So, the title of this post notwithstanding, I was a Cheerios guy, not a Wheaties person. My dad, hailing from Canada, loved a porridge mix called Sonny Boy, and would bring some home after every trip back. I remember his dad actually grinding and making his own porridge. As a young lad, I never developed a taste for those rough cereals. My brother’s wife Becky has a great memory of her grandfather getting up by 5:30am every morning, making homemade oatmeal, and homemade biscuits with honey butter.
What I DID like, and one thing we all looked forward to was breakfast at Elmer’s. Strawberry Waffles with tons of whipped cream, oh my gosh! Many years later, after my mom passed, our dad met a wonderful woman who became the glue for our family; they announced their engagement over breakfast at Elmer’s!
Since then, we have found some incredibly good recipes for breakfast, which I will share on the Menu Planning and Recipes page here on my blog. So, I’d LOVE to hear what your favorite breakfast memories or recipes are. Please share! In the meantime, Let’s Get Cooking!
Thanks for all the comments on what I thought would be my most boring post ever about pots and pans! Here’s a couple of interesting things that were brought to our attention we want to share with you.
Bruce and Kathy from British Columbia shared this great find with us: a meatloaf pan! I never even knew such a thing existed, but this is pure genius! Who amongst us hasn’t struggled to get meatloaf out of the pan after cooking, only to mess up several portions. No more!
So, I recently learned a lot about Dutch ovens. Pre-17th century, the Dutch were the best makers of pots and pans in the world, using copper and brass. Then an Englishman thought cast iron would work, and be much more affordable … but to make it work, he had to use the “Dutch process” to cast them, so they’ve been known as Dutch ovens ever since.
It also turns out that if you want to get really picky, Dutch ovens are made of uncoated cast iron. The French devised a way to coat them with enamel, making them much easier to clean, and became known as French ovens (I never knew this). Here is a great article from Allrecipies on “What is a Dutch Oven” with lots more information, tips, and recipes.
So, last time, as to not totally bore you to death, I didn’t say much about fry pans. Haha, sorry, but yes, there’s more! Besides the Swiss Zyliss non-stick, we also have an uncoated cast iron fry pan (another Christmas gift from Terri to me), and a little, inexpensive copper coated fry/saute pan. After a very bad experience with the failure of a non-stick PFOA (teflon-type) fry pan, we went looking for alternatives. I was VERY skepical because of how little the copper-coated pan cost, but it has been a winner. It is amazingly fast and easy to clean, and the coating still appears to be very durable. Here is a link to a video on USA Today about the differences between cast-iron and stainless steel fry pans, and when to use each one for best results.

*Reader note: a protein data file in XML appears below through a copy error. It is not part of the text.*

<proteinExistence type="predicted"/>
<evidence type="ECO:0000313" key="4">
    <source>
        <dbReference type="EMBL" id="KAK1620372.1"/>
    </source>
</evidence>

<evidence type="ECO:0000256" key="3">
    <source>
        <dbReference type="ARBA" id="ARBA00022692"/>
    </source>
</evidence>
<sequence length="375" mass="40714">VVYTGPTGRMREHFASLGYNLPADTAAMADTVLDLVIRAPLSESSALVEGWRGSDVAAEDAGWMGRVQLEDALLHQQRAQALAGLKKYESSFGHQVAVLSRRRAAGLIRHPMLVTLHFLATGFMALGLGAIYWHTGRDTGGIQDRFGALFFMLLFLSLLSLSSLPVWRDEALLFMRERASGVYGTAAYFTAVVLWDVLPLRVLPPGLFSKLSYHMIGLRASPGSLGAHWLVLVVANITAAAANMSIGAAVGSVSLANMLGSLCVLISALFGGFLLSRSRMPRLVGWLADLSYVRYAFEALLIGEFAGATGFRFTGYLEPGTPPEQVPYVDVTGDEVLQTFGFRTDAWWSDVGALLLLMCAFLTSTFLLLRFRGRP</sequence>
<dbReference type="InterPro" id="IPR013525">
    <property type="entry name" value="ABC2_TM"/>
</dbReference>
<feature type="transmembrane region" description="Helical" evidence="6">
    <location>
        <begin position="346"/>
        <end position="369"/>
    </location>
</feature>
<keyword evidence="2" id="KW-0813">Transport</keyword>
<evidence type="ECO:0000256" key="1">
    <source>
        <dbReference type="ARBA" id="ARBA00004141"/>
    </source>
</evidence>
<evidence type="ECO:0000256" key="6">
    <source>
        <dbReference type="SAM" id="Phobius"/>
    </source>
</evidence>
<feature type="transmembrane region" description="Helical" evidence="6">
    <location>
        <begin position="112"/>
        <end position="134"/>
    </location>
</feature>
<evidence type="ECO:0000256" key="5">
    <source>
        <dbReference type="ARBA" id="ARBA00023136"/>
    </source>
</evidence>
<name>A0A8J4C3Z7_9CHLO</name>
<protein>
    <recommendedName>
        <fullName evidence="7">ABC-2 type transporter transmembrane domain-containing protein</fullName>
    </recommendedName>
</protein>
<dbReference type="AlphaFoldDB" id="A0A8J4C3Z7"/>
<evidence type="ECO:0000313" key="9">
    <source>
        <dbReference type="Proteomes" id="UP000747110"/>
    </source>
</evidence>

So now I’m even more curious – do you have a unique pan you absolutely love? Come on and share with the rest of us!
One of our first purchases together was a set of hard anodized Calphalon Cookware. We wanted something durable, well-made, and high quality that would outlast us. The investment in having the right assortment of sizes continues to pay great dividends as we find ourselves in the kitchen even more, due to the pandemic.
We have cooked for others in their homes a few times, and one of our biggest challenges has been the lack of pots and pans needed to perfectly prepare the meal. We have continued to add to our collection over the years, with some pieces absolutely worth every penny spent.
Several years back, we had our eyes on a classic Le Creuset dutch oven. When I naively asked Terri if that’s what she wanted for Christmas, she said “NEVER buy things for the kitchen for me for Christmas!” Message received, loud and clear. So I said, hey buy it for me for Christmas then, and she did. We have used it over and over again for countless soups, stews and specialty meals, and it is always a joy to get it out of the cupboard and onto the stove. We know a good meal is in the making!
I used to think that I was one of very few men in America who would willingly go into a kitchen store with his wife, but it’s been amazing to see how many men do most of the cooking when we watch reality TV shows on people buying homes across the USA. When we are in the fabulous little town of LaConner, we always stop in at The Ginger Grater and Olive Shoppe to see what’s new. One time we stumbled across this fry pan made by Zyliss, and bought it based on the owner’s glowing recommendation. It has been a terrific workhorse for us. It has a non-PFOA nonstick coating that is better than every other non-stick pan we’ve had, including one from Colophon. It heats evenly, and cleans super-easy every time.
We are fortunate to have a Le Creuset store in an outlet center near us … we popped in one day, and found a pan we just could not resist. The closest thing I can find on their website is a “Cassadou,” but ours is wider, and not as deep. After the Zyliss fry pan above, this may be our most-used pan. No crowding here when cooking up a big batch of chicken, or the Tuscan Chicken with Garbanzo Beans!
We were wandering around Whidbey Island doing an artist studio tour one year, and came across this beautiful ceramic cookpot. It is basically on display on the open bottom shelf of our sideboard. We haven’t used it as much as I thought we would, but it sure adds beauty to our eating area – and Terri just found a recipe for Vegetarian Butternut Squash Chili with Black Beans that just cries out to be cooked in this pot.
Well, Congratulations! You actually read this all the way to the end! Pots and pans aren’t a very exciting topic, but having the right tools for the job at your disposal can make all the difference in your cooking experience. Now, let’s get cooking!